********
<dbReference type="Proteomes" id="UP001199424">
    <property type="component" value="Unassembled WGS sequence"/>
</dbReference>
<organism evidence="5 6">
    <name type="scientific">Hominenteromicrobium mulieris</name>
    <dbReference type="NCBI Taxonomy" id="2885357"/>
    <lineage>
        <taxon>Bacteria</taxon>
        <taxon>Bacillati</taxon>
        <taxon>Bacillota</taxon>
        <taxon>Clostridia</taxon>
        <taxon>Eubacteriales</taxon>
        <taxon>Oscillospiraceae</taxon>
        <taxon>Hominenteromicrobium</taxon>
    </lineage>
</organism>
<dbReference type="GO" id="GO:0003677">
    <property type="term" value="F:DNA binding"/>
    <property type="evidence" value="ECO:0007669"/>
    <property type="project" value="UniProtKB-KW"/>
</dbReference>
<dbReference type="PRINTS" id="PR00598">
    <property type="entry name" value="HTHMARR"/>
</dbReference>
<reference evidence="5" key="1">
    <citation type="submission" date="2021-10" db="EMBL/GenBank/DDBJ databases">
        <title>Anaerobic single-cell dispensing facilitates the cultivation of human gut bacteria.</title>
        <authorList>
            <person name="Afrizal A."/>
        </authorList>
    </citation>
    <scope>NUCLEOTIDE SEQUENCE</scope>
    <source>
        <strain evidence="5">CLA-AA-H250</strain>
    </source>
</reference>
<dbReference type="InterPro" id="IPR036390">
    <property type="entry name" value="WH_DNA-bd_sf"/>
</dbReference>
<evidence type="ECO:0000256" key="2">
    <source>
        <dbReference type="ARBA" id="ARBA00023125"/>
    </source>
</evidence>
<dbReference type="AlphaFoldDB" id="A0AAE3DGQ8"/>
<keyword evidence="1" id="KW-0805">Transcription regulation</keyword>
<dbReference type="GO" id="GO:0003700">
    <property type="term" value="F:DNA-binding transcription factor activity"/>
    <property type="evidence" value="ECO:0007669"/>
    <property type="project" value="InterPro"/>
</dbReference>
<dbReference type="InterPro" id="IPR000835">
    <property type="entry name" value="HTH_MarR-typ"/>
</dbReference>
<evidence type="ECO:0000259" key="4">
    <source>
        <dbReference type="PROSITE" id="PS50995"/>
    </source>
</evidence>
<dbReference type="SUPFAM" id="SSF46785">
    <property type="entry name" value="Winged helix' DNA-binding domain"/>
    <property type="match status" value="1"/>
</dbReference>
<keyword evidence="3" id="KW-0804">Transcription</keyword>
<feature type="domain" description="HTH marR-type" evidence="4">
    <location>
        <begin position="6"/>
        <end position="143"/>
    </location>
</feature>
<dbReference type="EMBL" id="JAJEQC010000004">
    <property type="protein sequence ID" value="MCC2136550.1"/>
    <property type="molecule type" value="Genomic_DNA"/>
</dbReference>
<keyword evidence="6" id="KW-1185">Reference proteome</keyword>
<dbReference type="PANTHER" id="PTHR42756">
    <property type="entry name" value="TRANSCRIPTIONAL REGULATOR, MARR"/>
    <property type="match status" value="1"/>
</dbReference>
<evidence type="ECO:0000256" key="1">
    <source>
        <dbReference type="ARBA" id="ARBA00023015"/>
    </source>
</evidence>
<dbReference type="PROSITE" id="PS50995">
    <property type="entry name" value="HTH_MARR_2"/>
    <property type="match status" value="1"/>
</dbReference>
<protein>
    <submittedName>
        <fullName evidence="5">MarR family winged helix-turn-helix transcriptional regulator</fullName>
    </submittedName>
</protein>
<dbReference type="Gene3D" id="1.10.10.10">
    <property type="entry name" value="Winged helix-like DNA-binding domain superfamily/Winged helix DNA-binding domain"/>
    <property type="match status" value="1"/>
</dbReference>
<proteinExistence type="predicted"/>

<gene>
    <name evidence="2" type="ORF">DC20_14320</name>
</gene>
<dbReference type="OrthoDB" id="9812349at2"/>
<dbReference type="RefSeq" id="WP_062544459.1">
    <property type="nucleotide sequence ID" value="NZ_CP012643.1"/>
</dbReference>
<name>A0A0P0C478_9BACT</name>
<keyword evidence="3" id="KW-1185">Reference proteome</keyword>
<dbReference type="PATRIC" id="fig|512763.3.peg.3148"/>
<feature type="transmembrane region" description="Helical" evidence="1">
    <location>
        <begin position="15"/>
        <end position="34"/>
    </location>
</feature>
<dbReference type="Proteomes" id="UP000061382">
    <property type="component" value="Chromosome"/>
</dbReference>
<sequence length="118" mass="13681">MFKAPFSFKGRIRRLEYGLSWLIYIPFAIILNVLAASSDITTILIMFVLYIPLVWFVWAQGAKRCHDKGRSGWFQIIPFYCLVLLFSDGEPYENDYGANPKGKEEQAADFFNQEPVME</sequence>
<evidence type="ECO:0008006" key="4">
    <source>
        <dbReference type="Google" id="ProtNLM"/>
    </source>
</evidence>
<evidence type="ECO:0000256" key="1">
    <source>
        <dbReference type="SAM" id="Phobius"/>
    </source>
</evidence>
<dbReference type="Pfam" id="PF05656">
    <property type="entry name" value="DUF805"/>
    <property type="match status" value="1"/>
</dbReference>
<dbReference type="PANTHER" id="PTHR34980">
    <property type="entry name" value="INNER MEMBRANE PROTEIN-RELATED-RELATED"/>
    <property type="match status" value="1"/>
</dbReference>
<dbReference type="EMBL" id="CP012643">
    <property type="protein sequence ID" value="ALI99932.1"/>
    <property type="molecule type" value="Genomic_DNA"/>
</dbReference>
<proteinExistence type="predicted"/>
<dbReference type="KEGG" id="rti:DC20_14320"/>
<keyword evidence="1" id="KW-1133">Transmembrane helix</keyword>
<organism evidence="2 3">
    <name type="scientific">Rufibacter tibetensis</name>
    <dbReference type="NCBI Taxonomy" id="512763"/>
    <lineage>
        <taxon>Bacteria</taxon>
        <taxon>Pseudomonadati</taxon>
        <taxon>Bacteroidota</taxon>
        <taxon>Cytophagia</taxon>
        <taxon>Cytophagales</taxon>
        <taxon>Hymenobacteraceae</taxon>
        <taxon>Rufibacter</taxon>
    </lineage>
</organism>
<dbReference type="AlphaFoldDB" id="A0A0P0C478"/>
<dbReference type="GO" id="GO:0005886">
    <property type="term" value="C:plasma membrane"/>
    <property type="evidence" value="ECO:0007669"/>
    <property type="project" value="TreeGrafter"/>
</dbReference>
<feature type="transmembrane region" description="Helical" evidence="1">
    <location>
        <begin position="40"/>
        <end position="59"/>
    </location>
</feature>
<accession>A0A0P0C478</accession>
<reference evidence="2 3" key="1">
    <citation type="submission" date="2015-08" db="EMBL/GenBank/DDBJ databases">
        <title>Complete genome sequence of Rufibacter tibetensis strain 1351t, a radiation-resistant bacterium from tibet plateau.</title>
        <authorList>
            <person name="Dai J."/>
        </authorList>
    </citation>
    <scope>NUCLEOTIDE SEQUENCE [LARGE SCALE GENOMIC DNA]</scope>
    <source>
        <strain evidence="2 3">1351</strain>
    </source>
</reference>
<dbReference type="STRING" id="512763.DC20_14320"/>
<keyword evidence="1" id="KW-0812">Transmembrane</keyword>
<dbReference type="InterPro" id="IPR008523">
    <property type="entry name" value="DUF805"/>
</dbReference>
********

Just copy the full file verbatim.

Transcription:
<dbReference type="Proteomes" id="UP001199424">
    <property type="component" value="Unassembled WGS sequence"/>
</dbReference>
<organism evidence="5 6">
    <name type="scientific">Hominenteromicrobium mulieris</name>
    <dbReference type="NCBI Taxonomy" id="2885357"/>
    <lineage>
        <taxon>Bacteria</taxon>
        <taxon>Bacillati</taxon>
        <taxon>Bacillota</taxon>
        <taxon>Clostridia</taxon>
        <taxon>Eubacteriales</taxon>
        <taxon>Oscillospiraceae</taxon>
        <taxon>Hominenteromicrobium</taxon>
    </lineage>
</organism>
<dbReference type="GO" id="GO:0003677">
    <property type="term" value="F:DNA binding"/>
    <property type="evidence" value="ECO:0007669"/>
    <property type="project" value="UniProtKB-KW"/>
</dbReference>
<dbReference type="PRINTS" id="PR00598">
    <property type="entry name" value="HTHMARR"/>
</dbReference>
<reference evidence="5" key="1">
    <citation type="submission" date="2021-10" db="EMBL/GenBank/DDBJ databases">
        <title>Anaerobic single-cell dispensing facilitates the cultivation of human gut bacteria.</title>
        <authorList>
            <person name="Afrizal A."/>
        </authorList>
    </citation>
    <scope>NUCLEOTIDE SEQUENCE</scope>
    <source>
        <strain evidence="5">CLA-AA-H250</strain>
    </source>
</reference>
<dbReference type="InterPro" id="IPR036390">
    <property type="entry name" value="WH_DNA-bd_sf"/>
</dbReference>
<evidence type="ECO:0000256" key="2">
    <source>
        <dbReference type="ARBA" id="ARBA00023125"/>
    </source>
</evidence>
<dbReference type="AlphaFoldDB" id="A0AAE3DGQ8"/>
<keyword evidence="1" id="KW-0805">Transcription regulation</keyword>
<dbReference type="GO" id="GO:0003700">
    <property type="term" value="F:DNA-binding transcription factor activity"/>
    <property type="evidence" value="ECO:0007669"/>
    <property type="project" value="InterPro"/>
</dbReference>
<dbReference type="InterPro" id="IPR000835">
    <property type="entry name" value="HTH_MarR-typ"/>
</dbReference>
<evidence type="ECO:0000259" key="4">
    <source>
        <dbReference type="PROSITE" id="PS50995"/>
    </source>
</evidence>
<dbReference type="SUPFAM" id="SSF46785">
    <property type="entry name" value="Winged helix' DNA-binding domain"/>
    <property type="match status" value="1"/>
</dbReference>
<keyword evidence="3" id="KW-0804">Transcription</keyword>
<feature type="domain" description="HTH marR-type" evidence="4">
    <location>
        <begin position="6"/>
        <end position="143"/>
    </location>
</feature>
<dbReference type="EMBL" id="JAJEQC010000004">
    <property type="protein sequence ID" value="MCC2136550.1"/>
    <property type="molecule type" value="Genomic_DNA"/>
</dbReference>
<keyword evidence="6" id="KW-1185">Reference proteome</keyword>
<dbReference type="PANTHER" id="PTHR42756">
    <property type="entry name" value="TRANSCRIPTIONAL REGULATOR, MARR"/>
    <property type="match status" value="1"/>
</dbReference>
<evidence type="ECO:0000256" key="1">
    <source>
        <dbReference type="ARBA" id="ARBA00023015"/>
    </source>
</evidence>
<dbReference type="PROSITE" id="PS50995">
    <property type="entry name" value="HTH_MARR_2"/>
    <property type="match status" value="1"/>
</dbReference>
<protein>
    <submittedName>
        <fullName evidence="5">MarR family winged helix-turn-helix transcriptional regulator</fullName>
    </submittedName>
</protein>
<dbReference type="Gene3D" id="1.10.10.10">
    <property type="entry name" value="Winged helix-like DNA-binding domain superfamily/Winged helix DNA-binding domain"/>
    <property type="match status" value="1"/>
</dbReference>
<proteinExistence type="predicted"/>

<gene>
    <name evidence="2" type="ORF">DC20_14320</name>
</gene>
<dbReference type="OrthoDB" id="9812349at2"/>
<dbReference type="RefSeq" id="WP_062544459.1">
    <property type="nucleotide sequence ID" value="NZ_CP012643.1"/>
</dbReference>
<name>A0A0P0C478_9BACT</name>
<keyword evidence="3" id="KW-1185">Reference proteome</keyword>
<dbReference type="PATRIC" id="fig|512763.3.peg.3148"/>
<feature type="transmembrane region" description="Helical" evidence="1">
    <location>
        <begin position="15"/>
        <end position="34"/>
    </location>
</feature>
<dbReference type="Proteomes" id="UP000061382">
    <property type="component" value="Chromosome"/>
</dbReference>
<sequence length="118" mass="13681">MFKAPFSFKGRIRRLEYGLSWLIYIPFAIILNVLAASSDITTILIMFVLYIPLVWFVWAQGAKRCHDKGRSGWFQIIPFYCLVLLFSDGEPYENDYGANPKGKEEQAADFFNQEPVME</sequence>
<evidence type="ECO:0008006" key="4">
    <source>
        <dbReference type="Google" id="ProtNLM"/>
    </source>
</evidence>
<evidence type="ECO:0000256" key="1">
    <source>
        <dbReference type="SAM" id="Phobius"/>
    </source>
</evidence>
<dbReference type="Pfam" id="PF05656">
    <property type="entry name" value="DUF805"/>
    <property type="match status" value="1"/>
</dbReference>
<dbReference type="PANTHER" id="PTHR34980">
    <property type="entry name" value="INNER MEMBRANE PROTEIN-RELATED-RELATED"/>
    <property type="match status" value="1"/>
</dbReference>
<dbReference type="EMBL" id="CP012643">
    <property type="protein sequence ID" value="ALI99932.1"/>
    <property type="molecule type" value="Genomic_DNA"/>
</dbReference>
<proteinExistence type="predicted"/>
<dbReference type="KEGG" id="rti:DC20_14320"/>
<keyword evidence="1" id="KW-1133">Transmembrane helix</keyword>
<organism evidence="2 3">
    <name type="scientific">Rufibacter tibetensis</name>
    <dbReference type="NCBI Taxonomy" id="512763"/>
    <lineage>
        <taxon>Bacteria</taxon>
        <taxon>Pseudomonadati</taxon>
        <taxon>Bacteroidota</taxon>
        <taxon>Cytophagia</taxon>
        <taxon>Cytophagales</taxon>
        <taxon>Hymenobacteraceae</taxon>
        <taxon>Rufibacter</taxon>
    </lineage>
</organism>
<dbReference type="AlphaFoldDB" id="A0A0P0C478"/>
<dbReference type="GO" id="GO:0005886">
    <property type="term" value="C:plasma membrane"/>
    <property type="evidence" value="ECO:0007669"/>
    <property type="project" value="TreeGrafter"/>
</dbReference>
<feature type="transmembrane region" description="Helical" evidence="1">
    <location>
        <begin position="40"/>
        <end position="59"/>
    </location>
</feature>
<accession>A0A0P0C478</accession>
<reference evidence="2 3" key="1">
    <citation type="submission" date="2015-08" db="EMBL/GenBank/DDBJ databases">
        <title>Complete genome sequence of Rufibacter tibetensis strain 1351t, a radiation-resistant bacterium from tibet plateau.</title>
        <authorList>
            <person name="Dai J."/>
        </authorList>
    </citation>
    <scope>NUCLEOTIDE SEQUENCE [LARGE SCALE GENOMIC DNA]</scope>
    <source>
        <strain evidence="2 3">1351</strain>
    </source>
</reference>
<dbReference type="STRING" id="512763.DC20_14320"/>
<keyword evidence="1" id="KW-0812">Transmembrane</keyword>
<dbReference type="InterPro" id="IPR008523">
    <property type="entry name" value="DUF805"/>
</dbReference>